Day 4 - Thursday, 11th June 2009 - Tennant Creek to Renner Springs

Last night at dinner, there was a map on the wall showing the Northern Territory with a lot of the places that we had visited as well as those that we would visit. We couldn't locate Renner Springs, and at first, I thought that it had been renamed from Helen Springs, which seemed to be in roughly the right spot. As it turned out, Helen Springs is one of the many properties that is part of the Kidman property chain, and Renner Springs is a few kilometres further one.

The units at the Hotel last night were also interesting, they were a hexagonal shaped unit that were a modular construction, there was a plate on the back of the door advertising them. They had a lot of space within them despite their odd shape. It also meant that they were able to be arranged quite efficiently around the grounds of the hotel. It was better than some of the previous places where the door to the bathroom just misses the toilet bowl.

During the night, we all heard the wind pick up, and in the morning, our fears were confirmed, it was another easterly. On the past few days, we have always had some grace before the wind started blowing, but it wasn't to be the case today. The weather was also noticeably warmer, it was forecast to be a low of 10 degrees, significantly warmer than the 4 degrees we were getting in Alice Springs. I was able to get away with just the arm warmers again this morning, and I suspect that a few days further up the road, I will be able to dispense with them as well.

I tried to get a synoptic chart on the TV this morning, but no luck. When I checked the forecast charts for the next few days last night, I felt that the easterly winds would continue for a few more days yet, I was a bit hopeful that there might have been a southerly trough that would give us a slightly more southerly component to the wind.

Because today was a longer day than yesterday, we were to get away at about 30 minutes earlier compared to yesterday, with an hour shorter morning tea, our arrival time was forecast to be about the same as yesterday. We were all a bit sceptical about this as the wind was likely to be a major factor for today's riding.

Everyone got away on time or early with me being the last rider out, as I said, I'm not being tardy, I just want to be able to ride at my own pace, and being at the back initially gives me a chance to do that without getting too far out in front. A few hundred metres into the ride, there was a set of traffic lights, luckily, they were for a pedestrian crossing, and there were virtually none around, so they stayed green for me to be able to roll through them.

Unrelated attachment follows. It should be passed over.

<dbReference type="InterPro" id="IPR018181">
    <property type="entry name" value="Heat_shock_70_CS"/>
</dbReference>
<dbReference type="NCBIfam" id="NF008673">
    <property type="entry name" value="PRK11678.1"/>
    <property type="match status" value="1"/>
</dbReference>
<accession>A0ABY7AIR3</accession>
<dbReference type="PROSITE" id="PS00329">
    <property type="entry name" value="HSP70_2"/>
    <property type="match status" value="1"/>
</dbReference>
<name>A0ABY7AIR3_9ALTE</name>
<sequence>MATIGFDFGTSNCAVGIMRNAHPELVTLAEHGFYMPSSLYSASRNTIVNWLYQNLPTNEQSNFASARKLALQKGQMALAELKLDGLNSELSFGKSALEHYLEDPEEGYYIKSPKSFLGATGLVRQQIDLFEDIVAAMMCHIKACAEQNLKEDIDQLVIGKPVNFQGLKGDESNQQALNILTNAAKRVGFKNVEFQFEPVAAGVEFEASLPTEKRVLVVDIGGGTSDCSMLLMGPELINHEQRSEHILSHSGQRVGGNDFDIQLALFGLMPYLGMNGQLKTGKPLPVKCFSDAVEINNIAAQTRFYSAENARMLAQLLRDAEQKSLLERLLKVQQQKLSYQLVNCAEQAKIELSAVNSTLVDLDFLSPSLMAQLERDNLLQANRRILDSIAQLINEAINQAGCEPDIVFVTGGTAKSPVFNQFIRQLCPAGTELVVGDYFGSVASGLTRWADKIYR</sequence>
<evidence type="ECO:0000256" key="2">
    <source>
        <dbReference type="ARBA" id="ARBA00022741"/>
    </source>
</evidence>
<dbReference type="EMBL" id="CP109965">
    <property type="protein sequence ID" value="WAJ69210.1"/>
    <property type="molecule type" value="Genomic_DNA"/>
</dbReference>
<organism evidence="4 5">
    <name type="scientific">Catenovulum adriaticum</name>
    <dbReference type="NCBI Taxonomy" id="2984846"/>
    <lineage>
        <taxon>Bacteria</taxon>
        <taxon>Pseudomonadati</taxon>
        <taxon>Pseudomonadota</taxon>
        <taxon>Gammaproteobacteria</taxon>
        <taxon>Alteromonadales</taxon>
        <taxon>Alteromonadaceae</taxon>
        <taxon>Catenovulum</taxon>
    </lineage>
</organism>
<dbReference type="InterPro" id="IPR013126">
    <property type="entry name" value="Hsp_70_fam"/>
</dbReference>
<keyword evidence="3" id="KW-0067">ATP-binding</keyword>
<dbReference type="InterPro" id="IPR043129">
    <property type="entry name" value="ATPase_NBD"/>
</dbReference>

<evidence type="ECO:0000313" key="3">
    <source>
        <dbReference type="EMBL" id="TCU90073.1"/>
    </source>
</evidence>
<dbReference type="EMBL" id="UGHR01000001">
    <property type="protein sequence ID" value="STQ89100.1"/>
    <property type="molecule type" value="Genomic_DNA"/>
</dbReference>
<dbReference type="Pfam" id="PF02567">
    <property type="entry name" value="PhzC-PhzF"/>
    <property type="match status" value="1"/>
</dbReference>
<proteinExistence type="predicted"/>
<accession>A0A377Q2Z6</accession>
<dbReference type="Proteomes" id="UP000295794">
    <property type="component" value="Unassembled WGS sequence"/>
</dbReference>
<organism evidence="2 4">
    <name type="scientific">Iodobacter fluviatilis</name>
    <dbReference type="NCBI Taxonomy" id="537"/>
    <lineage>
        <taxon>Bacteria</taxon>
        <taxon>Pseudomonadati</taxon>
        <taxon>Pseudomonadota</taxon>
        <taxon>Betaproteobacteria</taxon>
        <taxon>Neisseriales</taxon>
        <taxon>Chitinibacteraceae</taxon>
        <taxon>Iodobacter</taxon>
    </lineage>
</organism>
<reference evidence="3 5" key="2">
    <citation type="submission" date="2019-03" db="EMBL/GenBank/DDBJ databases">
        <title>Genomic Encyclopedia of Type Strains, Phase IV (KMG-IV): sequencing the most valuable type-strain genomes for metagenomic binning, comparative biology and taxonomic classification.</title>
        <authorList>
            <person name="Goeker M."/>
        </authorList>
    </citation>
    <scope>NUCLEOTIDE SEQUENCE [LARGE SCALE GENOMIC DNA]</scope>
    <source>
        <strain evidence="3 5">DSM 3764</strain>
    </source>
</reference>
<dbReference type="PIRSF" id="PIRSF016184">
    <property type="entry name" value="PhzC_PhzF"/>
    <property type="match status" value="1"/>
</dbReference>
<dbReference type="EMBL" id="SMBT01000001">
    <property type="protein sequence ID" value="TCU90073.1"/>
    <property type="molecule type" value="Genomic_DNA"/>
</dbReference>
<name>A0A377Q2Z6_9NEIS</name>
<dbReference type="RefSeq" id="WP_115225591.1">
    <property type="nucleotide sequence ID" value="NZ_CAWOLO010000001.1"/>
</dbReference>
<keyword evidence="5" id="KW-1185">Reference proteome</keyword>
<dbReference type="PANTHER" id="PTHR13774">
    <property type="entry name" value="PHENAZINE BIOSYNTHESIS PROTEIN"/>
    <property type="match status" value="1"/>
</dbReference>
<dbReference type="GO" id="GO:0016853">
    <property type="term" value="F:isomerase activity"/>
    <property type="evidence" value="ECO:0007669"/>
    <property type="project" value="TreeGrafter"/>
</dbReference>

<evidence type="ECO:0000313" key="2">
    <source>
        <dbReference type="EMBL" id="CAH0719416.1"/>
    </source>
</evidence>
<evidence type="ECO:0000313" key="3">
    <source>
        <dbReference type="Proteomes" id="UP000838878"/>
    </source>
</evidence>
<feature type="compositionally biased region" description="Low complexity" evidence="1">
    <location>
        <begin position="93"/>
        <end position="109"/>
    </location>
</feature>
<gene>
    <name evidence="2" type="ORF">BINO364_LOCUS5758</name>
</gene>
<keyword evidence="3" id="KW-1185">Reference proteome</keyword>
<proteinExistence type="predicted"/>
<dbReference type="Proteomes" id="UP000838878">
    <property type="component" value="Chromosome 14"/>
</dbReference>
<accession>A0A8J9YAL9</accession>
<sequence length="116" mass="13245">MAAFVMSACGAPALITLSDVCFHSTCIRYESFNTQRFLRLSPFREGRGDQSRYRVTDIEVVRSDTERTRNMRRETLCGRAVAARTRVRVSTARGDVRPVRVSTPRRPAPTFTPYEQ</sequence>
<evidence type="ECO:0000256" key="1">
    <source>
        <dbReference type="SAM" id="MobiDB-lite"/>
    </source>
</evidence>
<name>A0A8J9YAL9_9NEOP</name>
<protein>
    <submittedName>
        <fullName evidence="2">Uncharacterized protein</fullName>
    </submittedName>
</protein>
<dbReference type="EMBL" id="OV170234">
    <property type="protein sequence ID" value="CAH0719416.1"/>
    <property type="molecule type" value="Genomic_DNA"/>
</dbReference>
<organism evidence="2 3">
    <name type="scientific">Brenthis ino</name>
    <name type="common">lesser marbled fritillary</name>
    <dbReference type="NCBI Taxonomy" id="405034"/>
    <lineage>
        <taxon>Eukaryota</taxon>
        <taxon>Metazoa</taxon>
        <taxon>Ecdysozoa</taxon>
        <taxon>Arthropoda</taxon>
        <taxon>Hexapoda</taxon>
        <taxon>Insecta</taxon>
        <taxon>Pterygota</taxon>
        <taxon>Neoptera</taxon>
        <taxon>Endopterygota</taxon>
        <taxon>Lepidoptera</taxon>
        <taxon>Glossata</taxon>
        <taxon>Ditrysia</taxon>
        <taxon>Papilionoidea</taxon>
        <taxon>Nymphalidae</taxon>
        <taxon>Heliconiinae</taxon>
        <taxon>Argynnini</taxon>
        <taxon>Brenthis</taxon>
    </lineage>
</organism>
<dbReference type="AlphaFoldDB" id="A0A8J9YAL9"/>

The wind, while reasonably strong, didn't seem to be too much of a problem, and it was rarely directly on our right shoulder, and more usually slightly behind us, it was never a true tail wind, but it was certainly able to give us a decent push along. Just north of Tennant Creek, there were a few small climbs to negotiate before the terrain really flattened out. With the sun still low on the horizon, they made for some pretty spectacular shots. On one of the last passes before the plains started again, it was possible to see a long way, and it looked like we were leaving the low scrub behind and getting into some sparse eucalyptus trees, they seemed to stretch for a long way.

I was amongst the back markers in the pack by this stage, and we only had about 28km to cover before our first stop for the day at Three Ways, which was at the intersection with the Stuart Highway and the Barkly Highway which goes out to Mount Isa. By the time that I got there, I was with the lead bunch which included Jan and Katrina. They were doing today as a trial run for tomorrow which is a longer day which they are both hoping to complete.

We pulled into Three Ways about 30 minutes ahead of the planned time, and also ahead of Phil and Susan. The innuendo started up about the name of the place, and many laughs were had by all. This was only a snack stop, and we had about 50km to our proper Morning Tea. I went to have a drink, and I realised that I hadn't yet drunk anything from my biddons. Despite the weather being warmer, the wind had a distinct chill to it, so I decided to keep the arm warmers on for the time being.

Three Ways was also home to the John Flynn Memorial, who is most famous for setting up the Royal Flying Doctor Service, which we saw in action during last years ride. They had a map of Australia showing the areas that didn't have good access to Medical Services before he set the RFDS up, it was about two thirds of the country that had no medical facilities. The only areas that did were the East Coast to Port Augusta, Tasmania, and a bit around Perth. He really was a man with vision.

I had walked up to the memorial while everyone else had ridden, so I was again the last to leave and it again meant that I could chase down the other riders. On catching up to the main bunch, I rode along with them for a bit, I stayed off the front, as I knew that I would probably push the pace too high and it would cause Jan and Katrina to drop off, not the goal for the day.